“Respect is reciprocal”
Is respect really reciprocal? Is it a “do me, I do you, God will not be vexed” kind of arrangement? If I perceive disrespect in someone’s attitude towards me, how should I react? Am I supposed to respect a person because of age, marital, financial or social status? Should I respect one person more than another?
These are questions.
These are issues.
Oftentimes, many have used this statement to validate their apparent lack of respect for others. It is sad enough that you refuse to show respect for another human being, but when such an axiom becomes justification for a lapse in character and moral strength, then we have a serious issue.
Every group of people has something refered to as a ‘respect culture’. That is, things that they do (or don’t do) to show respect to one another. Without going so far as to endorse or condemn any group’s respect culture, I’d simply like to state what I believe should be a good foundation for respect.
From my viewpoint and in my candid opinion, respect is simply a function of self-image and perception. How I relate with you shows, in principle, what I think about my self. If I respect myself, it will definitely reflect in my attitude towards every other person.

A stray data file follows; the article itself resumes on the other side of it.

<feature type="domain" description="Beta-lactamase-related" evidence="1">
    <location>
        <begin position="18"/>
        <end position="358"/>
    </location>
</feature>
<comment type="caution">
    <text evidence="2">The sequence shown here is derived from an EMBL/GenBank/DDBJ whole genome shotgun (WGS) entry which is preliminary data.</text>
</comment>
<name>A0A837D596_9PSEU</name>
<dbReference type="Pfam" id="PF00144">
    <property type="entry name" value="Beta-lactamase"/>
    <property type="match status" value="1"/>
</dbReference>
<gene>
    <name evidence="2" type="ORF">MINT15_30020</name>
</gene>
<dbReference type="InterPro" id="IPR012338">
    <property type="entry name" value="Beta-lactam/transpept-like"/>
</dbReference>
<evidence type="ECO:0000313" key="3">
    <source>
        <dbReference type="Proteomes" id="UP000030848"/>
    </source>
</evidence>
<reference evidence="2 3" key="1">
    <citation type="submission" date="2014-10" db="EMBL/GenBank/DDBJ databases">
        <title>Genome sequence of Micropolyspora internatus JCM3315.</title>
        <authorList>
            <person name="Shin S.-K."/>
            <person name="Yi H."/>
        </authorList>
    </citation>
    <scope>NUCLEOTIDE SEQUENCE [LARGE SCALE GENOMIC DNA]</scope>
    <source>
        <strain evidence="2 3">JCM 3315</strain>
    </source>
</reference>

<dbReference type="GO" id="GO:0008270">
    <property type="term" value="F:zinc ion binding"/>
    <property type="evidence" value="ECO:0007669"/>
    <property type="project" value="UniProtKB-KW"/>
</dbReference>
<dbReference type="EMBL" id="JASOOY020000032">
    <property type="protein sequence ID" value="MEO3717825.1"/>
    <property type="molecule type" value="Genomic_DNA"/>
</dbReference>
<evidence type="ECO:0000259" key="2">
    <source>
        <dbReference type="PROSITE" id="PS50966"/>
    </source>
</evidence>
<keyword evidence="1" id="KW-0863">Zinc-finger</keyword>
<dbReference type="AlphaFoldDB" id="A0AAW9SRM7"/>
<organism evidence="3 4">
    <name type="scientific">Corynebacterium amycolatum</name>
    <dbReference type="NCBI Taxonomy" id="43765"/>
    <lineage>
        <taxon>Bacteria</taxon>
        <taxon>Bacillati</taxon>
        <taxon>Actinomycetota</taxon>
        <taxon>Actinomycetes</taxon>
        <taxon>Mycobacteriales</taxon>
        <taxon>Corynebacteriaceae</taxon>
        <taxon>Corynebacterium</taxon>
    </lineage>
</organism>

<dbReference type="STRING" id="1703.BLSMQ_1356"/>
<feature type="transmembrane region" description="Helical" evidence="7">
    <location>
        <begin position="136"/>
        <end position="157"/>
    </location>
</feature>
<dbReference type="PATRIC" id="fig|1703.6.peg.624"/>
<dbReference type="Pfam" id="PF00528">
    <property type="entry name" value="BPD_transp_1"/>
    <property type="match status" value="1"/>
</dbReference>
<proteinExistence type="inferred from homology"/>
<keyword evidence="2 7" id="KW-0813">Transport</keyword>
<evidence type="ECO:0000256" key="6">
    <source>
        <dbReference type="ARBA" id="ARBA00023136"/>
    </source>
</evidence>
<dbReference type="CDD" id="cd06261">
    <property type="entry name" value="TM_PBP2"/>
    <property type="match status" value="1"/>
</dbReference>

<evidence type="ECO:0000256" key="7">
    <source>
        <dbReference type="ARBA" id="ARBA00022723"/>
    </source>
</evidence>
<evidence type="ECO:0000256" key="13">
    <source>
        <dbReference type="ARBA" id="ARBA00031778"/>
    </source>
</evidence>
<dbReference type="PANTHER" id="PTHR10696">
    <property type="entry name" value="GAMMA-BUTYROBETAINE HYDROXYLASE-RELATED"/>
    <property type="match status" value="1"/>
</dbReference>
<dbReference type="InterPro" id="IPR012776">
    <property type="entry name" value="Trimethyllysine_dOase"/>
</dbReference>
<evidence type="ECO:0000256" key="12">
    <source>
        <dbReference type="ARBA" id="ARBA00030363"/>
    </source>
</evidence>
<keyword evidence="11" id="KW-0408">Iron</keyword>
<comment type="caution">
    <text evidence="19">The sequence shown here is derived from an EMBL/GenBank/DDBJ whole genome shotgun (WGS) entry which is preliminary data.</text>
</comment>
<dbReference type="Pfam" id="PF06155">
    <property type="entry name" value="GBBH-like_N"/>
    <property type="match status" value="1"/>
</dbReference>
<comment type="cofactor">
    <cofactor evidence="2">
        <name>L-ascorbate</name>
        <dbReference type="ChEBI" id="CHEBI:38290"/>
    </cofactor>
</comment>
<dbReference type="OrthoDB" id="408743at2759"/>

In a fundamental way,respect is not merely about outward display, but inward disposition. That inward disposition is then reflected in attitude.
Case in point: Sometimes parents forget that their children are not just children, but human beings too. Children deserve respect, even if only for the fact that they are expected to show it, and they learn majorly by example.
The fact that you are older than another person, or you pay their salary or school fees, or you’re richer, older, smarter or more good-looking than them does not mean you should treat them any worse than you expect them to treat you.
Q: What’s the best way to get respect?
A: Give it! Don’t demand it!
Don’t get it twisted. Respect is not reciprocal. Respect is reflective.
Dismiss the myth.